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Is a new constitutional convention pending?

The 2008 general election could prove to be a historic turning point, both for a nation selecting a new president and for citizens of Illinois weighing in on the fate of the state's constitution. Next November marks the first time in 20 years that Illinois voters will be presented with a referendum to test their continued faith in the state's 37-year-old constitution.

Many issues likely to swirl around the appeal of a constitutional convention (or con-con) have been central to some of Illinois' most heated political debates of the last 40 years. The last time Illinois voters considered whether the state needed to take a fresh look at its constitution was in 1988. The con-con proposition was soundly rejected that year by a three-to-one margin.

The 1970 Illinois Constitution requires the citizens of Illinois be given the opportunity to vote on whether the state should convene a constitutional convention every 20 years. While a convention does not automatically imply a complete rewrite of the state's constitution, it does open the door to revision.

If a majority of voters approve a constitutional convention in the November 2008 general election, Illinois would begin a lengthy dialogue on ways the state's constitution may be amended. Any amendments or revisions proposed by a convention would be presented to voters in a special ballot, presumably in 2010.

When Illinois last considered a constitutional convention, the Illinois Chamber opposed the idea, believing the existing constitution provided a sound legal base. The business community stood up to an early groundswell of support for a constitutional convention to argue that such hot issues as tax reform and education funding did not warrant a constitutional rewrite, but were best left to the legislative and executive branches to resolve.

While many of the issues have not changed since 1988, today's political turbulence creates an entirely different dynamic for the November 2008 election. The past year has seen a power struggle between the legislative and executive branches of epic proportions, resulting in the longest legislative session in Illinois' modern history. The governor has pushed his constitutional authority to the limits and has even sued the House Speaker for what he claims to be constitutional breaches of authority.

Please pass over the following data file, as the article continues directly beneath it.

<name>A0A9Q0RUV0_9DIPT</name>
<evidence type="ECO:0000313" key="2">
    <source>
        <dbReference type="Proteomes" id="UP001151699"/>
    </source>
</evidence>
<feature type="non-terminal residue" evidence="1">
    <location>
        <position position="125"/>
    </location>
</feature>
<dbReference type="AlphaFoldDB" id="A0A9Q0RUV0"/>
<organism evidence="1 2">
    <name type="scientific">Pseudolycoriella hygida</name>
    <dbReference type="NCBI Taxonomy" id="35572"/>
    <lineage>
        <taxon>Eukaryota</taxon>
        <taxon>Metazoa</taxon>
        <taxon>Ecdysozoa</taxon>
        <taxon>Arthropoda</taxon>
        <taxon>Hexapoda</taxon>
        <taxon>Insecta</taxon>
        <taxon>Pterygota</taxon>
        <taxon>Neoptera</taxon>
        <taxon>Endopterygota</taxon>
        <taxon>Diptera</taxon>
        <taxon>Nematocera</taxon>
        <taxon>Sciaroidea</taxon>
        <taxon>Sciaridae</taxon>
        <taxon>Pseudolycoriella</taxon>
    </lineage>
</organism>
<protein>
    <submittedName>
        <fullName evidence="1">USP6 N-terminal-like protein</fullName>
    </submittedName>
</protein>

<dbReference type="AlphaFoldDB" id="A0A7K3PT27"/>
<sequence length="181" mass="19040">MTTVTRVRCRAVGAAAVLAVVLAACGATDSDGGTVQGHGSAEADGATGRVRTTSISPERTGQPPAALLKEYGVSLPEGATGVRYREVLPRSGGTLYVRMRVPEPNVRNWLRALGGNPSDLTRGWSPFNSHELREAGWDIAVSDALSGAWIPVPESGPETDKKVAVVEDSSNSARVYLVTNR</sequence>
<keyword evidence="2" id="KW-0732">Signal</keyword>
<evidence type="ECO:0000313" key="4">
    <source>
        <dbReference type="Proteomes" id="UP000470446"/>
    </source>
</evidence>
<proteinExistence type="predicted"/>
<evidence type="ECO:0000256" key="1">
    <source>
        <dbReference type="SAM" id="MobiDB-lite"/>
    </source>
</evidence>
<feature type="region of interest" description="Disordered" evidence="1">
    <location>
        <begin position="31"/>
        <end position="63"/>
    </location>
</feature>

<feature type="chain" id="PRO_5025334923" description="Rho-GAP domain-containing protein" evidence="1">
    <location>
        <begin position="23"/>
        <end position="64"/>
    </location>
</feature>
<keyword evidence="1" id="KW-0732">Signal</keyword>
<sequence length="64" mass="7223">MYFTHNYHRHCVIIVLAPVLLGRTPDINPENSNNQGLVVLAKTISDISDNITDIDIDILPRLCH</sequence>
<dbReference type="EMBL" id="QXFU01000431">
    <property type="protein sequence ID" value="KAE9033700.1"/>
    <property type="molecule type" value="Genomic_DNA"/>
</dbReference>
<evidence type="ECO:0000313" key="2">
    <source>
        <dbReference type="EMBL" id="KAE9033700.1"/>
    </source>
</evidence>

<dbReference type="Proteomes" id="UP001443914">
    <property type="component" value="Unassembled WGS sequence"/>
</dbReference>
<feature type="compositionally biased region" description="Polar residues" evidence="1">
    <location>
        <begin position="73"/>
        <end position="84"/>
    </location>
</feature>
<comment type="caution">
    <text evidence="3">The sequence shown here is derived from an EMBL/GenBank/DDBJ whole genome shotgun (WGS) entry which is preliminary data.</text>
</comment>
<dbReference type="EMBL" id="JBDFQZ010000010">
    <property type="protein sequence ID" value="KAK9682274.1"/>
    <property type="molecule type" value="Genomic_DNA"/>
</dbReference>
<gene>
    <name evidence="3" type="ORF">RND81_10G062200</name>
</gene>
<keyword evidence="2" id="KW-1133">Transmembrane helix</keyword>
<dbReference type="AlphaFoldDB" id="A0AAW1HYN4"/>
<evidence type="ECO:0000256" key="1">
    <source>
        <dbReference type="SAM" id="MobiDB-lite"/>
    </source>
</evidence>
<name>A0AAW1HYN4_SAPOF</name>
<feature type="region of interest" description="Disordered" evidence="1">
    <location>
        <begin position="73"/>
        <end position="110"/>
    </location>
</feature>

The harsh political rhetoric and what many perceive to be a totally dysfunctional government in recent years may have fueled enough frustration to create a real possibility of voters supporting a constitutional convention.

Some topics and questions of particular relevance to employers are:

  • Unlike California, where business interests are confronting perennial, multi-million dollar referendum campaigns, the Illinois Constitution does not provide for law-making by initiative.
  • The Illinois Constitution does not allow term limits or recall for elected officials.
  • The Illinois Constitution protects corporate taxpayers from unilateral and indiscriminate income tax rate increases because the corporate rate can not be increased without raising the individual rate.
  • The flat rate rather than a progressive income tax structure was established by the 1970 constitution.
  • The constitution grants Home Rule powers to cities and counties. Classified property assessments that create higher tax burdens for commercial and industrial landowners in Cook County exist because of constitutional authority.
  • A new constitutional convention would provide an opportunity to revisit liability and tort law that is perceived to favor plaintiffs.
  • Should judges be appointed instead of elected?
  • When facing an ever-rising public employee pension debt liability exceeding $40 billion, should pension benefits be guaranteed by the constitution?
  • Would a con-con result in tough campaign finance and government ethics requirements or even public funding for certain offices?
  • Would a con-con result in stricter limitations on state budgeting, spending and bonding indebtedness?
  • Would a new convention result in a better method to redistrict the legislature?
  • Would a new convention finally resolve and firmly establish the state's responsibility for funding public education, cap the property tax or force consolidation of school districts?

The focus here is to identify a few of the controversial issues that may be of particular concern to employers and business owners. A new convention would undoubtedly entertain dozens of additional topics such as state government structure and responsibilities such as combining the offices of Comptroller and Treasurer or providing public funded universal healthcare for all residents. There will also be numerous social and moral agendas that various interest groups would like to incorporate into the state's constitution.

Like many organizations, the Illinois Chamber has not formally weighed in yet on the 2008 con-con debate, but the issue is on our agenda, and we're polling members for input. A more in-depth overview of the process by which a con-con is convened, as well as a review of issues of consequence to business, is available on the Illinois Chamber Web site (ilchamber.org) under government affairs.

- Doug Whitley is president and CEO of the Illinois Chamber of Commerce. He can be reached at (312) 983-7100 or dwhitley@ilchamber.org.

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